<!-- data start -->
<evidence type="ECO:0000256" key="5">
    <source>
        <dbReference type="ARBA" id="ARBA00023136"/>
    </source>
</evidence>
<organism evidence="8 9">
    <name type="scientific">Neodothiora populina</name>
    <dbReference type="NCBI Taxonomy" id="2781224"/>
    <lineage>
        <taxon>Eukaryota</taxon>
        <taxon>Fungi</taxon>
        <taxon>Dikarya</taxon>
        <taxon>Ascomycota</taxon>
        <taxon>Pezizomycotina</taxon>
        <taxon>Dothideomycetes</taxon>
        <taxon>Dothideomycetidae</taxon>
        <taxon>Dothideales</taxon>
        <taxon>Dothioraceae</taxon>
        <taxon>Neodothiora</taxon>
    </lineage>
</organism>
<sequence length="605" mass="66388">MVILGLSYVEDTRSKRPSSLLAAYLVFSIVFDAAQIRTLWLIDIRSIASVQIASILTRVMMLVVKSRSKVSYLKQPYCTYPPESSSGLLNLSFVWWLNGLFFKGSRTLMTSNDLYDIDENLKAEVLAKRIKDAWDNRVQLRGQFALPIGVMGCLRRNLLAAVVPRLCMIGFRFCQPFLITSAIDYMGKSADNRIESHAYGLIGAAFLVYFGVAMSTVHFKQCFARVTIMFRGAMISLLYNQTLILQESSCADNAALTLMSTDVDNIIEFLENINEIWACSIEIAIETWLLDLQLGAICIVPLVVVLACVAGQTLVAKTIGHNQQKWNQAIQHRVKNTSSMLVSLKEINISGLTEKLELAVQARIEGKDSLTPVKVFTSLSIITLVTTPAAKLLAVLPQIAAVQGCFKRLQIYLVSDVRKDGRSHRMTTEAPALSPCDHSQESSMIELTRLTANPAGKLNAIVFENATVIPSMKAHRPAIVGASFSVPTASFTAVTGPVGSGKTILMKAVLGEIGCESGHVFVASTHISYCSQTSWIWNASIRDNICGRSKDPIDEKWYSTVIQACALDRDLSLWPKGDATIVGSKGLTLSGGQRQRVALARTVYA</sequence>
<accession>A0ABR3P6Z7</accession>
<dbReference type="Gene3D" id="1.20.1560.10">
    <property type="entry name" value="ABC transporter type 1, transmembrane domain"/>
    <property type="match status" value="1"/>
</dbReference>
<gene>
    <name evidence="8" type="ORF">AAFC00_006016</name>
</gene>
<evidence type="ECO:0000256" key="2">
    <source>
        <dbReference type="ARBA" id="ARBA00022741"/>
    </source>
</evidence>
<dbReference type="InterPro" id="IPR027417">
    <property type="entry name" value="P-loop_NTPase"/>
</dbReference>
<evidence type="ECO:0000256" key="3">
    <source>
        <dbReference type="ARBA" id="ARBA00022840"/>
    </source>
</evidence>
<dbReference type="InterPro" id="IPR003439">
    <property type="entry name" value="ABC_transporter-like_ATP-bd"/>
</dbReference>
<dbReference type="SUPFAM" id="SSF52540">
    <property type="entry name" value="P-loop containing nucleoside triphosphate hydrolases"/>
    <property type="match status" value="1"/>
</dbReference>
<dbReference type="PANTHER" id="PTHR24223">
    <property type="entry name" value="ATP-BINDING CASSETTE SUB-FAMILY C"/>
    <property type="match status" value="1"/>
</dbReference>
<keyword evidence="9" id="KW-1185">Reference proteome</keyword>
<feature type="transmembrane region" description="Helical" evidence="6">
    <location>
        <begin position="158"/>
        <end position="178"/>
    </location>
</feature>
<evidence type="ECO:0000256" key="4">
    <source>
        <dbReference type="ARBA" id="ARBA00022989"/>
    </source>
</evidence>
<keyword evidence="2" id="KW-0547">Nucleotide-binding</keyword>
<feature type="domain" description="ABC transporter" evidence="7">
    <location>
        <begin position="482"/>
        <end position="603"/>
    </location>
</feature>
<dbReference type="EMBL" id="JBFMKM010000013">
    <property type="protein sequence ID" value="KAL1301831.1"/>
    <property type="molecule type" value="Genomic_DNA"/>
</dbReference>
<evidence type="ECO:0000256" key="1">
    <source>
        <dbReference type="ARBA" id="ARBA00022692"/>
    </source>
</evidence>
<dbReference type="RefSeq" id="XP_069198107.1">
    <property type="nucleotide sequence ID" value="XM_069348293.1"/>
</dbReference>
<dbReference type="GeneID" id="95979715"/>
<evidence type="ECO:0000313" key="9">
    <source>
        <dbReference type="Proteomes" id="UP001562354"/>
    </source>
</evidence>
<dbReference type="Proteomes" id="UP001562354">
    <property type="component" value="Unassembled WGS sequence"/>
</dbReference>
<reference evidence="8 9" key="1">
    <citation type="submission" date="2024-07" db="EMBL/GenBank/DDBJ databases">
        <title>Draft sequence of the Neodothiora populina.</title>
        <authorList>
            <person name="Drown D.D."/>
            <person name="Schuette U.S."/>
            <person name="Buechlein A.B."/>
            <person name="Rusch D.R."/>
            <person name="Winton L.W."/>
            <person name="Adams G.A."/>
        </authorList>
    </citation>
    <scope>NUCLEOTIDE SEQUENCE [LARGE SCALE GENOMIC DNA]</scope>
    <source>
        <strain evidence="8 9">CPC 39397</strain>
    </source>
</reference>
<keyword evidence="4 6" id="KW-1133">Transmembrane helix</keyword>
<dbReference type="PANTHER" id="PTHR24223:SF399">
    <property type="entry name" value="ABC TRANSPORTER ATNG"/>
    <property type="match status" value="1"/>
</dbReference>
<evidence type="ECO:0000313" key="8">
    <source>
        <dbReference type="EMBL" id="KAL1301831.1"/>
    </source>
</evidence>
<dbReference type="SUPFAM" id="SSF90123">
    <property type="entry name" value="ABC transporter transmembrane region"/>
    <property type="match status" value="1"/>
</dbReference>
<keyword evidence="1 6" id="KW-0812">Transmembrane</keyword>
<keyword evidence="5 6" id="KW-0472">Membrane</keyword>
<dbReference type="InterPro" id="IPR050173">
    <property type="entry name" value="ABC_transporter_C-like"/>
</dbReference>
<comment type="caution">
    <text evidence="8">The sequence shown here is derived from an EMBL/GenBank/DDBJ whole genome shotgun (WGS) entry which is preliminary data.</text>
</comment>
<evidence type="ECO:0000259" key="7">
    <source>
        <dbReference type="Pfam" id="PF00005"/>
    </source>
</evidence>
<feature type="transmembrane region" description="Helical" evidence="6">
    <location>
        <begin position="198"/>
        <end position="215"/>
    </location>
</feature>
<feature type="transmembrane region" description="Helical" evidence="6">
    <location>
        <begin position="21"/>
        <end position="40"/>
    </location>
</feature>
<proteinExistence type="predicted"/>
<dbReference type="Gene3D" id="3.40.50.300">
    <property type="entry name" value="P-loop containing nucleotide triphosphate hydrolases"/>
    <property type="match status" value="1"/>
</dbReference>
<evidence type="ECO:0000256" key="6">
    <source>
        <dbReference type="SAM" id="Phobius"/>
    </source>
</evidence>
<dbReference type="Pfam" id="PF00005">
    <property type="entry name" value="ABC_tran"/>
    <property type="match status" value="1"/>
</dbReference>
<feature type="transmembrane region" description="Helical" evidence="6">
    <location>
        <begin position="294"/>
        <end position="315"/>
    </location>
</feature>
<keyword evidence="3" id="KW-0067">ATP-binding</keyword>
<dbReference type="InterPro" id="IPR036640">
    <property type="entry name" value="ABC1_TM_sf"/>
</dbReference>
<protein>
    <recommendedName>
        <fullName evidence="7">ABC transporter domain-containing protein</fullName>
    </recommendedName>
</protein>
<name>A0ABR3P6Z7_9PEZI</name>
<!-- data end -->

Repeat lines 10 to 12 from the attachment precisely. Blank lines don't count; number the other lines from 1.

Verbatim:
        <taxon>Eukaryota</taxon>
        <taxon>Fungi</taxon>
        <taxon>Dikarya</taxon>